Careers: Interviews
Interview Eric Schmidt, April 1998

Interviews : Stephen Ibaraki, I.S.P.

Dr. Schmidt's Profile followed by the Interview

Dr. Eric Schmidt
Chairman of the Board and Chief Executive Officer
Novell, Inc.

"Dr. Eric Schmidt joined Novell in April 1997 as chairman of the board of directors and chief executive officer. At Novell, Schmidt is actively involved in all significant operating and strategic decisions for the company and plays a central role in the technical development and management of the company.

Dr. Schmidt came to Novell from Sun Microsystems, Inc., where he was chief technology officer and corporate executive officer. In his 14 years at Sun, Dr. Schmidt held a range of progressively more responsible executive positions, where he earned international recognition as an Internet pioneer. He was also instrumental in the widespread acceptance of Java, Sun's platform-independent programming language.

Prior to joining Sun, Dr. Schmidt was a member of the research staff at the Computer Science Lab at Xerox Palo Alto Research Center (PARC). He also held positions at Bell Laboratories and Zilog.

Dr. Schmidt has a bachelor's degree in electrical engineering from Princeton University, a master's degree in electrical engineering, and a Ph.D. in computer science from the University of California at Berkeley."


I want to thank you, Dr. Eric Schmidt, for your contributions to our society--past, present, and future. Your work before at ZILOG, Bell Labs, PARC, and Sun Microsystems are an integral part of the fabric of time and history and well known to many in the computing industry. As Chairman and CEO, Novell Inc., we look with anticipation to your shaping of this formidable company to meet the demands of data communications in the future. Novell defined the networking operating system marketplace, with 15 years of experience serving over 79 million users worldwide. We watch with interest, how the corporation will continue to grow into the future.

Q: For the benefit of our readers considering a long term career in computers, what prompted you to enter this field and to take the various forks in your career finally leading to your present position at Novell Inc.?

A. I studied engineering as an undergraduate at Princeton and later received my doctorate in computer sciences from the University of California, Berkeley. There was much excitement at Berkeley in the computer sciences in the 1970s and1980s, including important work on the development of networks and the UNIX system. This gave me a chance to apply my education to technology that was destined to make contributions to the way people work and live. After joining Sun Microsystems, where I eventually became chief technical officer, I continued to focus on the promise and application of networks, the Internet, and technologies like Java. Novell, the world leader in networking software, made a natural fit.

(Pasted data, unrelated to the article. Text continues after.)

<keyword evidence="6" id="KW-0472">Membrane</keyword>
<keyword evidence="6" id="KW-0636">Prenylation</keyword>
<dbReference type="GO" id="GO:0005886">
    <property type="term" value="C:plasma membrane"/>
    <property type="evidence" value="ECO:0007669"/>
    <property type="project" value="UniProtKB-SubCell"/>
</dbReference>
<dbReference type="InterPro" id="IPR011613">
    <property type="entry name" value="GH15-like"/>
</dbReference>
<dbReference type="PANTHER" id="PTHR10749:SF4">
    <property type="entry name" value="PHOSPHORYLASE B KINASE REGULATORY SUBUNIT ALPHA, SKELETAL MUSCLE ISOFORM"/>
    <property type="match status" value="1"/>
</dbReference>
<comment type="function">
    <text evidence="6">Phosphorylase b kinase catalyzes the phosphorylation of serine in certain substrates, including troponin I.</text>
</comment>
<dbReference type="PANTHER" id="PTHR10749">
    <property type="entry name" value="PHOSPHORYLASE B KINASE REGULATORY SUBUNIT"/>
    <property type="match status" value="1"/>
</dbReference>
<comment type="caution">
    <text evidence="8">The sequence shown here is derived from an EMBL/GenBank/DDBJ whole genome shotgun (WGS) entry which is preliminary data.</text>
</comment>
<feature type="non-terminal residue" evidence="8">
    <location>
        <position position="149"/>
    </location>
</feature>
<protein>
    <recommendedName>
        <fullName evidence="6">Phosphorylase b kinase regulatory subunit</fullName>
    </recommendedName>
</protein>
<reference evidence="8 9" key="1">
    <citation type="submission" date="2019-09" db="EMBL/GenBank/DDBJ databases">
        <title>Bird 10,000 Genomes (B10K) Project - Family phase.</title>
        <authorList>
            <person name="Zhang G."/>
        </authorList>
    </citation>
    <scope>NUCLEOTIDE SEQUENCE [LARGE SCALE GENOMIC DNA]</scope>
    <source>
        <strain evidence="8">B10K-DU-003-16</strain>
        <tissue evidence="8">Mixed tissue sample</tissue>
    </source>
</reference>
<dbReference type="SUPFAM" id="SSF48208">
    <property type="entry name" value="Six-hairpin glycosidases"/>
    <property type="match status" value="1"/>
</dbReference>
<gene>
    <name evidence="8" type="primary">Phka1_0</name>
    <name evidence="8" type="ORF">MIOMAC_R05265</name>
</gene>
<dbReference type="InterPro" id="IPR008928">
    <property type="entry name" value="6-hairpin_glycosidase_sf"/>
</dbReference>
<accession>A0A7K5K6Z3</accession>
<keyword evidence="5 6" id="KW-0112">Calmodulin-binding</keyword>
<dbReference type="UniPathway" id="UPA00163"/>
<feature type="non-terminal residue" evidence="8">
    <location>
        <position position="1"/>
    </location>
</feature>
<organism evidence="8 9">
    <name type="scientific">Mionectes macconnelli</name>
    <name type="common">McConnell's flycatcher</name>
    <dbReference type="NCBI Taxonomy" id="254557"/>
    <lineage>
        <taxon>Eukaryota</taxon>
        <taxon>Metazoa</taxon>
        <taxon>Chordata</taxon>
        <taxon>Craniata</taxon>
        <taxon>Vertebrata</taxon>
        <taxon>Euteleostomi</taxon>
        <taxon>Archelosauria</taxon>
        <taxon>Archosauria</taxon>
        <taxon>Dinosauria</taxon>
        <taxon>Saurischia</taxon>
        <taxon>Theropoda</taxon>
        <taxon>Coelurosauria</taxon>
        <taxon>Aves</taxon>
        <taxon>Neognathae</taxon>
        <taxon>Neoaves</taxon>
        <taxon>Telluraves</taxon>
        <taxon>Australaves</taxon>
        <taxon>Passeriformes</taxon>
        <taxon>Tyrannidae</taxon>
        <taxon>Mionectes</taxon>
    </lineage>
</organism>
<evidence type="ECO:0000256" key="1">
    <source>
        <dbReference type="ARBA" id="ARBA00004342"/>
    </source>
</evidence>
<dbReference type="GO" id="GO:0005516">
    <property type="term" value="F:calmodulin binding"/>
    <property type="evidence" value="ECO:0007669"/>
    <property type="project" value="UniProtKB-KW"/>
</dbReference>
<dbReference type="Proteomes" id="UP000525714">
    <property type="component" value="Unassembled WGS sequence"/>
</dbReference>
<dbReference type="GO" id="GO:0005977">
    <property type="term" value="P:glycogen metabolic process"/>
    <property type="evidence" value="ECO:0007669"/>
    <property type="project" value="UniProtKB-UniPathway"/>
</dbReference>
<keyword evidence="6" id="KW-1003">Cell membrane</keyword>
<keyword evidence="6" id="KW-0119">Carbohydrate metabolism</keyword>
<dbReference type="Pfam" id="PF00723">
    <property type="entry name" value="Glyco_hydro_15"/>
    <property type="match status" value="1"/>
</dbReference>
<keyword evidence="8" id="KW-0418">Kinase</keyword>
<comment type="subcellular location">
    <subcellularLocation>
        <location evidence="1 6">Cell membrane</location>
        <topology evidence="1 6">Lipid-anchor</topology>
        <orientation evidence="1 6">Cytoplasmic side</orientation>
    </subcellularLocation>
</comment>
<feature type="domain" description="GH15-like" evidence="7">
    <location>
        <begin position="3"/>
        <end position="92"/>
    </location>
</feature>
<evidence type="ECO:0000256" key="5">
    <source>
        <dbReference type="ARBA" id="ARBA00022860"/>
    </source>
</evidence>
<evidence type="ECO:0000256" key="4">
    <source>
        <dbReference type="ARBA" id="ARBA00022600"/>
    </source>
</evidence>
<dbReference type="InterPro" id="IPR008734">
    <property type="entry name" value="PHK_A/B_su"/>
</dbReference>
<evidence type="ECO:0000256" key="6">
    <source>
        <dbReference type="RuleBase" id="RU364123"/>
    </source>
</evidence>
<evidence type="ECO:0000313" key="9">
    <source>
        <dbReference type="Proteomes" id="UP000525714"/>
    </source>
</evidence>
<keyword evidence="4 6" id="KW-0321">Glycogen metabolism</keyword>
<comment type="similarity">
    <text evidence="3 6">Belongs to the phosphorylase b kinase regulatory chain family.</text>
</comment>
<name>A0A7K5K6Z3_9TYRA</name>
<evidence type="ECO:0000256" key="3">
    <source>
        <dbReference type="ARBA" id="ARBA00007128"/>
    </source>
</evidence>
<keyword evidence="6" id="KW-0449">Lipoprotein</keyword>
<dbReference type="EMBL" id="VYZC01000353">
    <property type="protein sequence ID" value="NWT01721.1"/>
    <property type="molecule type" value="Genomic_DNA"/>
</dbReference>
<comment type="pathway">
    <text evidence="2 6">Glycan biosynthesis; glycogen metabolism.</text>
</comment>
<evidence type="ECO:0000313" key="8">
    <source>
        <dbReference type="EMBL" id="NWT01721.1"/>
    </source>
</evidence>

Q: What advice would you give to computing students? What advice would you give to computing professionals in their career decisions? What areas should they target? Where are the areas for career growth?

A. The growth and opportunity in the field of information technology today is focused in networks and the Internet. In just the past 12 months, the number of Web pages generated everyday reached 1.5 million, or 65,000 per hour. Airline ticket sales over the Internet tripled. And over half of all businesses now have their own Web sites. Customers, individuals, and enterprises around the world are using networks to transform every aspect of their business. Everywhere we look, networks matter.

Q: Your educational programs (CNI/CII/CNE/CIP/CNA) are the model for the industry and many other companies have adopted similar programs. In a survey, I conducted of major training providers, there*s been a significant shift to other designations from competing companies. What triggered this shift? What are your plans to encourage people to keep up their certifications and to attract new people to your programs? How committed is your company to supporting your education channels?

A. Our commitment to our education channels is stronger than ever. We continue to be the leader in the quality of education we offer, the number of courses available worldwide, and the number of people we certify. NT, remember, is a relatively new phenomenon, so we expect to see some fast growth in NT training and a move toward dual certification by many networking professionals. We are taking advantage of this trend with new Internet certification and multi-vendor integration courses that are helping us certify thousands of new people every month. We're also looking at new forms of online training to help people prepare for their certifications at home or at the office. In addition, we're giving our CNEs a head start on NetWare 5 by offering training in advance of the first customer shipments.